A noticeable split is emerging between tenants who moved during the pandemic with older people now more likely to move to the countryside whilst younger people are choosing to live in towns.
Results of a Deposit Protection Service survey found that of the 1,300-plus tenants who said they moved during the six months up to January 2021, the proportion of respondents aged between 60 and 75 now living in rural areas increased by 9% (from 30% to 39%).
The proportion of tenants in the same age group living in towns decreased by 7% (from 45% to 38%) and in city centres by 4% (from 7% to 3%).
Conversely, the proportion of 18-35-year-olds saying they were now renting property in towns increased by 5% (45% to 50%), with the proportion falling 2% in rural areas from 15% to 13%, and the number of 18 to 22-year-olds living in rural areas falling the sharpest (from 13% to 6%).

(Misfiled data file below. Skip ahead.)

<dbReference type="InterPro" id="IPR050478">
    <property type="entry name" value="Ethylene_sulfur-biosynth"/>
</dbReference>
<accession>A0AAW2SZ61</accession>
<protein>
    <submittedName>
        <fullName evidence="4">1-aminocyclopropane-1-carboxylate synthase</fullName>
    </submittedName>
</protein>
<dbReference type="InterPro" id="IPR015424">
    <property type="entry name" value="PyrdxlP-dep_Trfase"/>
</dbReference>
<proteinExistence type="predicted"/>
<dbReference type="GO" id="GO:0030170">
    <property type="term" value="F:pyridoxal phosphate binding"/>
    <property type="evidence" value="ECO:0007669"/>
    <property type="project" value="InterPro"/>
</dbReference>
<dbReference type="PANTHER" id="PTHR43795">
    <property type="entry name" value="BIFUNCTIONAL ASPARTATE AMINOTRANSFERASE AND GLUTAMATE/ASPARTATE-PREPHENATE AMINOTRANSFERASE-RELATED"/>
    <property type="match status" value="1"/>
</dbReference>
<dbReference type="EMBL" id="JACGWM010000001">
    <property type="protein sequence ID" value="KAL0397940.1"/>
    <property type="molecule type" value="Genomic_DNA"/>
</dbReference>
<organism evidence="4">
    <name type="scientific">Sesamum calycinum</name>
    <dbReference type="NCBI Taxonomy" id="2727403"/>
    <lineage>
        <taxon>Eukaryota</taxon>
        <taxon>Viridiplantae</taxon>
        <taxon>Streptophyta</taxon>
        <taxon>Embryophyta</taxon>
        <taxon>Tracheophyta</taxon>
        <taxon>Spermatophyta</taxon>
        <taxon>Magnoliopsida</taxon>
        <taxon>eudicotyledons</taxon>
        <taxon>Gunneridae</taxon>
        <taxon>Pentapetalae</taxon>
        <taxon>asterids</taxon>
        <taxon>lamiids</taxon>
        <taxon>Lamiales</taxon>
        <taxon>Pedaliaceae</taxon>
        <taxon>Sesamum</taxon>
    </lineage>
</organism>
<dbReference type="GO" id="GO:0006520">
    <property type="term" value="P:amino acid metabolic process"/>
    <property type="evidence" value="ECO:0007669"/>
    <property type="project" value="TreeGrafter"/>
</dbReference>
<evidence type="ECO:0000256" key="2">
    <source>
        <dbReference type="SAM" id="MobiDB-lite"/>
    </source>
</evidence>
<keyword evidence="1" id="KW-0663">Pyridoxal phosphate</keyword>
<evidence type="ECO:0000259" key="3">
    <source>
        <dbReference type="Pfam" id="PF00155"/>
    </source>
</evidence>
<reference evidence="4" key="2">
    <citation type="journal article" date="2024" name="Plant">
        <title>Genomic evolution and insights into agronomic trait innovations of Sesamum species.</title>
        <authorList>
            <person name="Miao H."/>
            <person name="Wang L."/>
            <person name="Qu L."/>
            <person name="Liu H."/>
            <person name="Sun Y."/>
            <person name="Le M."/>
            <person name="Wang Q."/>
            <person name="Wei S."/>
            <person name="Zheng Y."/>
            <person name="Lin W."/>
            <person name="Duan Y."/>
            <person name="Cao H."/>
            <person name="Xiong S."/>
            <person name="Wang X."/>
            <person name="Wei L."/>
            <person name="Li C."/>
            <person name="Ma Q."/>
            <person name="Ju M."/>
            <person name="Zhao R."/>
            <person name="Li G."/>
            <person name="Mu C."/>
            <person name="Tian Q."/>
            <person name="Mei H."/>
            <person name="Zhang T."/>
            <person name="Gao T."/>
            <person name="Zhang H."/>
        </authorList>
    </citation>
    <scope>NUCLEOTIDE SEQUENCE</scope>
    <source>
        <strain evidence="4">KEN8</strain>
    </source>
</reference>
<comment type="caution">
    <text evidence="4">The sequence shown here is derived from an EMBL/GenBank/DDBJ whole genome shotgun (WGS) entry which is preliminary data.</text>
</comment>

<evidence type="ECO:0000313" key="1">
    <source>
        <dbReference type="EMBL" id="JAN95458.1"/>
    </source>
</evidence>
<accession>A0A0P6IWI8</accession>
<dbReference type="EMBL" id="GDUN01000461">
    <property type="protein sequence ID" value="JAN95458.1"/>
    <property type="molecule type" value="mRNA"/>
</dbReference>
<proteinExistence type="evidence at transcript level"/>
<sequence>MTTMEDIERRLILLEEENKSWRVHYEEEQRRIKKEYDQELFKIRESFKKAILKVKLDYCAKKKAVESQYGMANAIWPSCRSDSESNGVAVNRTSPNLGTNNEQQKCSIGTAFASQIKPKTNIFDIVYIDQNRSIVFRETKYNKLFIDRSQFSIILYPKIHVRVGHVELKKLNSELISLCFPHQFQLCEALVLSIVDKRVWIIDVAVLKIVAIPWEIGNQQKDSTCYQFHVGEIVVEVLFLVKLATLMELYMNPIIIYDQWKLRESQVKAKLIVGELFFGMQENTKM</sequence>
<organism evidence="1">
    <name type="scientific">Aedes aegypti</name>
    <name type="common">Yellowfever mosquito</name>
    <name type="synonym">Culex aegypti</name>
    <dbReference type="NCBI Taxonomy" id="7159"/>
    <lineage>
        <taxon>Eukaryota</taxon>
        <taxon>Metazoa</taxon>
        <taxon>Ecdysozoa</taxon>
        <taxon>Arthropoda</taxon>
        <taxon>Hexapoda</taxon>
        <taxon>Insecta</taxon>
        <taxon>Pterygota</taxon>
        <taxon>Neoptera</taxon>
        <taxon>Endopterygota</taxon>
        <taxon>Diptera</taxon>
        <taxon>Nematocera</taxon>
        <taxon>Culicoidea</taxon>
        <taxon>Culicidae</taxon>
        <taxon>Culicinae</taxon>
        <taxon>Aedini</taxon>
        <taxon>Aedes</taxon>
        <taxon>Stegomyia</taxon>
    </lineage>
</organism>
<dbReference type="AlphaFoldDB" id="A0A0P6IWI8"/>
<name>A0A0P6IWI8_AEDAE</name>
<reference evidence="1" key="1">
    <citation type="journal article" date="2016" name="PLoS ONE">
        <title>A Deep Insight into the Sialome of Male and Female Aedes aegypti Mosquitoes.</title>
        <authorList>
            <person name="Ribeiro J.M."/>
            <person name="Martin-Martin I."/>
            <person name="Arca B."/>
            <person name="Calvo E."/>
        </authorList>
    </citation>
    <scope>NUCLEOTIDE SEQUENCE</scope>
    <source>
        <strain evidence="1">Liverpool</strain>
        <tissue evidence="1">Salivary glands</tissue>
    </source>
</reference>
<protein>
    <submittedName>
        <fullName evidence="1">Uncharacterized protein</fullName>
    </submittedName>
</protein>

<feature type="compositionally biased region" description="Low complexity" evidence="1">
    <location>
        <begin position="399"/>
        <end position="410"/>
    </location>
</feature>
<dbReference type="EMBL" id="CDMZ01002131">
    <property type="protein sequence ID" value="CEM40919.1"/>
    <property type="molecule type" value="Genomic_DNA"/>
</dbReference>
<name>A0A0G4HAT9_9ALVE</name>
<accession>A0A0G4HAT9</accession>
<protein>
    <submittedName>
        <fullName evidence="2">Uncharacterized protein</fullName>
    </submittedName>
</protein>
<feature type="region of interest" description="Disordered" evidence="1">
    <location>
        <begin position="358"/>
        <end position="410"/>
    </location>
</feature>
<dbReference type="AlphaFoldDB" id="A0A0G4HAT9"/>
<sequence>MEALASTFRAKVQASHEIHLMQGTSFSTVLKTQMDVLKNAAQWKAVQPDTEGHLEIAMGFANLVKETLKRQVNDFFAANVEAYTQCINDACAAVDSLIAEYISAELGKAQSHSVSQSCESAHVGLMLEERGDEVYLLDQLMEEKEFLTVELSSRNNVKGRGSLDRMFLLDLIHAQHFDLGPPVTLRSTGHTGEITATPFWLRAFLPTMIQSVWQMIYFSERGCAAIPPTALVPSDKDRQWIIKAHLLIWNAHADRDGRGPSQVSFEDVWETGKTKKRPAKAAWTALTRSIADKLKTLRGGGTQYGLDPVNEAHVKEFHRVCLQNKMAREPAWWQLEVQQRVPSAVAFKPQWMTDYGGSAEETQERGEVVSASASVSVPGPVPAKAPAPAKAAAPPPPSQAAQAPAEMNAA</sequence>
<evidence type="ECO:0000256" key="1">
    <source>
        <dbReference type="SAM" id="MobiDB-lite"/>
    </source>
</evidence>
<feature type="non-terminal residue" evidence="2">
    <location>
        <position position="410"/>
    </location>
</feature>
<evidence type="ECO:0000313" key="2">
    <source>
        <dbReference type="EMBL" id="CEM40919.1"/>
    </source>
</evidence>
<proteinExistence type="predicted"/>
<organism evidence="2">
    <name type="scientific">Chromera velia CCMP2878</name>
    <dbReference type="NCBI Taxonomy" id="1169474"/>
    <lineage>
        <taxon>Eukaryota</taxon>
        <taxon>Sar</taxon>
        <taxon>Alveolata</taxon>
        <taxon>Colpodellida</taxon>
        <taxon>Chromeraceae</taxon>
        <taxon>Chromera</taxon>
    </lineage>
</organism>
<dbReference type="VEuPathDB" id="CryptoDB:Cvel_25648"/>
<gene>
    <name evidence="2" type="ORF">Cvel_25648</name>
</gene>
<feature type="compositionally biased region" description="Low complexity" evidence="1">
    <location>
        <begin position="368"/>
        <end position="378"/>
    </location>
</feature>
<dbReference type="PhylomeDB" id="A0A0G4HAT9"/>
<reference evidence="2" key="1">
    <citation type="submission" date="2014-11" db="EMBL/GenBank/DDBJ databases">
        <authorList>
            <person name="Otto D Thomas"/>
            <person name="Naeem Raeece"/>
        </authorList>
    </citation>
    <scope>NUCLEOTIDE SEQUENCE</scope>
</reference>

Overall, 29% of respondents cited the pandemic as their reason for moving, although this proportion was highest among 18-35-year-olds (35%).
Some 40% of respondents said that they had found it more difficult to find a suitable property as a result of the pandemic, with 35-60-year-olds most likely to have had issues (42%).
Overall, the proportion of respondents saying they were now living in a flat dropped by 4% (from 29% to 25%).
On average, just under half (47%) of all respondents moved five miles or less, 18% moved between five and 10 miles or more than 50 miles, 10% moved between 10 and 20 miles and 8% per cent moved between 20 and 25 miles.
Matt Trevett, Managing Director at The DPS said: “The lifting of Government restrictions on house moves following the first 2020 lockdown led to significant shifts across renting demographics as respondents reassessed their needs during the second half of the year.
“There seems to be a much stronger demand among younger tenants for properties in towns rather than cities and rural locations, which we believe was partly provoked by more widespread working-from-home policies.
“On top of this, older respondents seem to be increasingly interested in rural locations, perhaps as a result of lockdown restrictions causing greater disruption to urban life, including the temporary or permanent closure of many services and venues.”